SingStar - game review
My girlfriend comes home from work and, barely crossing the threshold, receives a clear command from me: Sit back and I'll sing for you, I said. Confused, however, she sits down politely, and her eyes are filled with increased, female curiosity. I turn on Singstar, grab the microphone (her eyes get bigger), choose George Michael's "Careless Whisper" and start to feel the first sounds (her eyes are already unnaturally large). She sits stupefied as I echo with the performer's voice. The song ends (she looks at me like an idiot), I fire up a replay, this time only with my vocal, and at that moment ... she goes to the bathroom in spasms of laughter and submits to this comedy for a few more minutes.
This is what Singstar is about. Funny, because it allows you to yell into the microphone to the beat of famous songs, as is the case at many karaoke events in Poland. Funny because our singing from the speakers will not always sound as good as we would like. It's all about fun and that's the attitude you need to approach the game with. Otherwise you can get complexes.
Singstar is karaoke with our singing rating system. In the set with the game you will find two solid microphones and a USB adapter connected to the console, into which we plug them. I do not agree with the opinions that the main game mode is for the lonely player Star Maker (about him in a moment). Singstar is primarily a game for at least two singing players, and if you find more of you at the mics, it's even better (although a maximum of two people can sing at a time). Among the modes for the failing masses, "Pass the Mic" is brilliant, in which two teams (in numbers from 1 to 4 players each) can fight each other in several rounds on different rules, determined by the console. There is also a mode that allows you to 1-on-1 duels or play in a duet (cooperation). A single player will also find something for himself - the loner is helped by the mentioned Star Maker, in which for 30 songs (the whole range in the game, but sometimes we will have to perform several of them several times) he will climb the career ladder, starting from musty, inferior clubs , ending up with a big concert as a celebrated star.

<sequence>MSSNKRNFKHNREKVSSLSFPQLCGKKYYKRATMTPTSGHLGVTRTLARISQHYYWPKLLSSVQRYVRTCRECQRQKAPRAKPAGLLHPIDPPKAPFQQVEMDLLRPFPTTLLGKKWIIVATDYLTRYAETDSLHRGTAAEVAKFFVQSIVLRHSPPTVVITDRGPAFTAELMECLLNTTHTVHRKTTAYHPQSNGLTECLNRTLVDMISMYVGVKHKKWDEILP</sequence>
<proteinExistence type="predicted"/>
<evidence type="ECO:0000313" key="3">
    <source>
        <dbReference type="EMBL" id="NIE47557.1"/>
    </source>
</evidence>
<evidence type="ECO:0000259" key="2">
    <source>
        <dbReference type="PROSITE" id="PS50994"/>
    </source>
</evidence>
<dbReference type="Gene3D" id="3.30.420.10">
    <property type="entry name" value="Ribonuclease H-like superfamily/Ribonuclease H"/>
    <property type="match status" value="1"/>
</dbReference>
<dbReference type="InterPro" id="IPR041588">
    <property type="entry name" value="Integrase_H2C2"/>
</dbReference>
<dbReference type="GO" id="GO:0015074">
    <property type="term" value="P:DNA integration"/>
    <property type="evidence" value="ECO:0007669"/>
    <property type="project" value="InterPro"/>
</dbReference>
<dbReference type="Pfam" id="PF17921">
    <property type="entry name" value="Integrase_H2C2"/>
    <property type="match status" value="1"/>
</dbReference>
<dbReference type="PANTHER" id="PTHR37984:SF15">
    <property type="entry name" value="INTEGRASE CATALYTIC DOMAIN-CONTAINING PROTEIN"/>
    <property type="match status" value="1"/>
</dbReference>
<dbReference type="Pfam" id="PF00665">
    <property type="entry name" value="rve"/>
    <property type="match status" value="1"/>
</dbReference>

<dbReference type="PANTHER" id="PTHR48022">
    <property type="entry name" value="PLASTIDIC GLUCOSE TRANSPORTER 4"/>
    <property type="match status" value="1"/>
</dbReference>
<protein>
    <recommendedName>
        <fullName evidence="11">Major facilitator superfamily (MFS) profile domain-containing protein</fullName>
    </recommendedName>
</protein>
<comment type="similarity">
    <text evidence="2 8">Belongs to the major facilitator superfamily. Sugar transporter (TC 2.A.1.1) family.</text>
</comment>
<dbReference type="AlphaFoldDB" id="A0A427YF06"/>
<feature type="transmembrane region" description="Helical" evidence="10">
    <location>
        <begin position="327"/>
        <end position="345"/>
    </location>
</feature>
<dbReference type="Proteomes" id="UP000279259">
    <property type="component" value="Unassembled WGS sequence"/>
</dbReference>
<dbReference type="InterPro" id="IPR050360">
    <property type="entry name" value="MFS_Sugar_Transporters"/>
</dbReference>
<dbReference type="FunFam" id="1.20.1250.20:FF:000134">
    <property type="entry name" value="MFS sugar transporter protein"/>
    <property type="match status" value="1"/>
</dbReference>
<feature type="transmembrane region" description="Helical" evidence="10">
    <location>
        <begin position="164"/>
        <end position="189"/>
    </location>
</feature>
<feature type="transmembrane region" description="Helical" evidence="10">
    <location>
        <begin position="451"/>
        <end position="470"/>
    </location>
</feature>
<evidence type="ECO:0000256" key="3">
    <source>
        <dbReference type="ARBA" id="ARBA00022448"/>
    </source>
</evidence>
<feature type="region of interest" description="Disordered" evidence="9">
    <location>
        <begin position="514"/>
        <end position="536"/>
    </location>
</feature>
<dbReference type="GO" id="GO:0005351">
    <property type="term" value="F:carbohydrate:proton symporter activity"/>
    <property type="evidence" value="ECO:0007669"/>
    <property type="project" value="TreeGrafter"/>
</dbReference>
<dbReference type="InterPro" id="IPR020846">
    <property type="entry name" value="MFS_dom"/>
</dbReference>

You already know the number of songs. The genre range is quite wide, although the authors focused mainly on pop. However, everyone will find something for themselves - from SugaBabes, Westlife through Jamelia (SuperStar), to classics like George Michael (heh!), Madonna or A-Ha (Taaaake onnnnn meeeeee!).
As in decent karaoke, the lyrics of the song scrolls down here at the bottom of the screen (in two lines, in advance, so there is no problem with following). The essence of the game is to hit the phrases shown in the center of the screen with the intonation of the voice - the perfect pattern is displayed and "stripes" are added to match the tone of our voice - if both coincide, our vocal performances can be considered successful. In addition, there are bonus vocal parts and after shooting well into them with our howl, we gain additional, quite a lot worth points. And yes, because consoles scrupulously evaluate our every performance, assigning us points and the final ranking.
This is the whole philosophy of this game. Extremely playable, offering a lot of positive vibrations and fun up to the armpits. Graphics play a symbolic role here - the menu is neat, very simplified, legible, even minimalistic. Real music videos play in the background, and if you have an Eye-Toy camera, your character will peek from the TV cathode ray tube accompanied by various graphic effects. The sound generated by the console is of good quality, also the one picked up by the microphones. The downside of the game may be its longevity. If you have someone to play with - it will be great. However, this is a party game, not a lone wolf title that Star Maker mode can overeat, and it is too short. You can cheat in the game - all you need to do is mutter to the right intonation and the points will be punctured in the same way as with articulated singing. But who would want to have fun there? It also seems to me that the microphones pick up the sound with a slight delay, and when we are sure that we hit the vocals perfectly, our voice may be slightly late on the replays, which will be picked up by a healthy ear after a while. Singstar has one more disadvantage for us, Polish players. Well, if someone does not know English well, it will be rather uncomfortable to sing for him, as long as he is not familiar with music like a finalist of a game show "what tune". Maybe we will see an edition with Polish hip-hop, or "Ich Troje" (olaboga), or Krzysiek Krawczyk (wouldn't it be nice to tear yourself at the party with a familiar "Parostatek")?